CHAPTER X. (1831-33.) Rome a centre of many languages Mezzofanti's pretensions fully tested Appointments at Rome Visit to the Chinese College at Naples History of the College Study of Chinese Its difficul- ties Illness Return to Rome Polyglot society of RomeThe

Propaganda Amusing trials of skill Gregory XVI. Library of Propaganda rich in rare books on languages Appointed First-

keeper of the Vatican Library Letters,-


CHAPTER XL (1834.)

pp. 301-17.

The Welsh languageDr. ForsterDr. BainesDr. EdwardsMr.

l^hys PowellFlemish Mgr. Malou—Mgr. Wilde—Canon Aerts

Pere van Calven Pere Legrelle DutchM. LeonDr. Wap Mezzofanti's extempore Dutch verses—BohemianThe poet Frankl

Conversations on German and Magyar PoetryMaltesePadre Schem- bri Canonico FalzouPortugueseCount de Lavradio, pp. 318-37.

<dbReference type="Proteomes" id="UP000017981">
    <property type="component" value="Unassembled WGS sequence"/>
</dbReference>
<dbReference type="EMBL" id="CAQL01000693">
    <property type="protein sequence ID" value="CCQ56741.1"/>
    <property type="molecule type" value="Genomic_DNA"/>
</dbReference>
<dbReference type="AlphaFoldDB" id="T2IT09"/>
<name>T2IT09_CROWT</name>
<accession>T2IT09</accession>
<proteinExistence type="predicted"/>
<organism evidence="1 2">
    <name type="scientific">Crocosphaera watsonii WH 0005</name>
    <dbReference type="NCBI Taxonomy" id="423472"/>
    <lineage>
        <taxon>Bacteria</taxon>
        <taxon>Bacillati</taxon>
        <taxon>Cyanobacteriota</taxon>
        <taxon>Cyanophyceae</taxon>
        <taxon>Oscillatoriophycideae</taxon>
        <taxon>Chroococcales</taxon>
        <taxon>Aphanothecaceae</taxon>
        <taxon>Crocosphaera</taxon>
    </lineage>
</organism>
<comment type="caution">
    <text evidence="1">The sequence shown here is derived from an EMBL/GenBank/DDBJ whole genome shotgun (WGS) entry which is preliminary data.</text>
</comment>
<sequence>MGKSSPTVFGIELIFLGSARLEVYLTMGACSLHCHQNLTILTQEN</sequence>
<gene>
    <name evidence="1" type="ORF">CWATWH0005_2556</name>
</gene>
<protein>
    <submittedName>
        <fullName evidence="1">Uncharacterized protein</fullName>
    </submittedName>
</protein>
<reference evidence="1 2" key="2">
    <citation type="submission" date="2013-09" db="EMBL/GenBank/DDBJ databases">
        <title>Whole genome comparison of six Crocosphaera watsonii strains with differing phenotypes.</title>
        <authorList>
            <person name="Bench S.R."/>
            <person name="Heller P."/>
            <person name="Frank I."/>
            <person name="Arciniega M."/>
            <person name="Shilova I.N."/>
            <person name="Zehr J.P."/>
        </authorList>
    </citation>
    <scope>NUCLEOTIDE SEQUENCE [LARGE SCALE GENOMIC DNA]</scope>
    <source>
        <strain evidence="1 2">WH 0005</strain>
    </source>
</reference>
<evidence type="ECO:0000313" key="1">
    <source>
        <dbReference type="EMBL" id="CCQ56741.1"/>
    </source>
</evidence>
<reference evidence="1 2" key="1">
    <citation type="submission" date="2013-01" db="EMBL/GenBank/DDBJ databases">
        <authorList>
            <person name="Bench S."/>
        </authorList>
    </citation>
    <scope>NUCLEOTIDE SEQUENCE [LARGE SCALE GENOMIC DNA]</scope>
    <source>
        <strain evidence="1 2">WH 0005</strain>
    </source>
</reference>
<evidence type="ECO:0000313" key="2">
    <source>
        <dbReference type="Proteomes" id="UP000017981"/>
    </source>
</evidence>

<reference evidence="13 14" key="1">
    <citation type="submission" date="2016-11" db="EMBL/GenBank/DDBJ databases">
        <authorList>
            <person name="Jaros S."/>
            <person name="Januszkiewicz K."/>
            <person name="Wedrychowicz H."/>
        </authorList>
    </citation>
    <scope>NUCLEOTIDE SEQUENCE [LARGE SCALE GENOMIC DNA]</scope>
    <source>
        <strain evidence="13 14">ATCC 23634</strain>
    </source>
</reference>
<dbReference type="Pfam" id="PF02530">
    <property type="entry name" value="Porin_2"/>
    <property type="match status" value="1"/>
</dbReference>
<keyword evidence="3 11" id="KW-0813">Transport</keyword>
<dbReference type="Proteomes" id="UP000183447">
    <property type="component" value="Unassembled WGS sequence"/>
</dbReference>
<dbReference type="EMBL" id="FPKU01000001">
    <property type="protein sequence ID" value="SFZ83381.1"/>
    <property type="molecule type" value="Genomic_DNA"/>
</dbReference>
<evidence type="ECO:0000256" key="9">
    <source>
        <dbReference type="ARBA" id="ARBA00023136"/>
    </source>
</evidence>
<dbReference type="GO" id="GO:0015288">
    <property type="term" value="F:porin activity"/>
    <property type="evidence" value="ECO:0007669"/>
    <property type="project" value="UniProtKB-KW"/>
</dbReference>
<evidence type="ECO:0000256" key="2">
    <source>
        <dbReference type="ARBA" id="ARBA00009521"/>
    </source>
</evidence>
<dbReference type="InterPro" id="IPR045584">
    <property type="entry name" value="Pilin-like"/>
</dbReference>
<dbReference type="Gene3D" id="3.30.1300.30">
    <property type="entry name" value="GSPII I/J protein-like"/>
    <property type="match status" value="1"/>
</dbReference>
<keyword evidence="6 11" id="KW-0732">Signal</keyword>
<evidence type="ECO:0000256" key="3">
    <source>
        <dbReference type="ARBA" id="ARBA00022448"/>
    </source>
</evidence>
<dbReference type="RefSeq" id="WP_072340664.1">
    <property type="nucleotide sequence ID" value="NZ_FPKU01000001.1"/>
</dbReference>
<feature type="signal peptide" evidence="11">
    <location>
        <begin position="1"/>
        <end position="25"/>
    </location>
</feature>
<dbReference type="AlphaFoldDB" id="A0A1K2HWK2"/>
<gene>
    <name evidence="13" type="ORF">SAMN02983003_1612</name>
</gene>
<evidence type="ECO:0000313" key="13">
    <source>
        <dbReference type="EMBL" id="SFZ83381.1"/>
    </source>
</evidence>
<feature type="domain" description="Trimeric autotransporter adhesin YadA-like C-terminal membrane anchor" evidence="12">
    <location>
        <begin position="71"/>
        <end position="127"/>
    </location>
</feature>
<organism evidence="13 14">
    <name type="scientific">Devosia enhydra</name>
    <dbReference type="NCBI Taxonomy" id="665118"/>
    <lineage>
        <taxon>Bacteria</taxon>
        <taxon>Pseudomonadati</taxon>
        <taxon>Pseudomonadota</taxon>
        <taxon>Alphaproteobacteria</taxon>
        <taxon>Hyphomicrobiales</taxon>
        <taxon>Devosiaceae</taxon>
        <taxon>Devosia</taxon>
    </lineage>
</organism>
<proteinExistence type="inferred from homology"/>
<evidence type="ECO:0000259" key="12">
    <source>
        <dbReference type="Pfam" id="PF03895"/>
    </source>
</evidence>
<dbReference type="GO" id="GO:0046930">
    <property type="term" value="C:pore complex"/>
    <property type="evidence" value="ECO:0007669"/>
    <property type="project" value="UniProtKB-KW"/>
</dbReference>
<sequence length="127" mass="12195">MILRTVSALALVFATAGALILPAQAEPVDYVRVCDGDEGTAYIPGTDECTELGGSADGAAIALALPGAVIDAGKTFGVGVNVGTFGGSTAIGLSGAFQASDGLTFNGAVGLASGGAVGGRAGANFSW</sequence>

CHAPTER XIL (1834-36.) The Vatican Library Mezzofanti's colleagues College of St.

Peter's Mezzofanti made RectorHis literary friends in Rome

Angelo Mai Accademia della Cattolica Religione He reads pa- pers in this Academy Gregory XVI.'s kindnessCardinal Giusti-

nianiAlbani Pacca ZurlaPolyglot party at Cardinal


in his honour Opinions regarding him Number of his languages

Mr. MazzinghiDr. CoxDr. Wiseman Herr Fleck Greek

EpigramHerr Fleck's criticismsMezzofanti's LatinityHis En-

glish Dr. Baines Cardinal Wiseman Mr. Monckton Milnes

Mezzofanti's style formed on books Lady Morgan's opinion of his English Swedish Literature Professor Carlson Count Oxen-

stjernaArmenian Literature Mgr, HurmuzPadre Angiarakian

Arabic of SyriaGreek LiteratureMgr. Missir —RomaicAbate MatrangaPolish LiteratureSicilianThe poet Meli, pp. 338-54.



CHAPTER XIII (-1836-38.)

Californian students in PropagandaCalifornian languageMez-

zofanti's success in itNigger Dutch of Cura9oaAmerican Indians

in PropagandaAugustine Hamelin

" The Blackbird"Mezzo-

fanti's knowledge of Indian languagesDr. KipAlgonquinChip- pewa DelawareFather ThavenetHis studies in the Propaganda-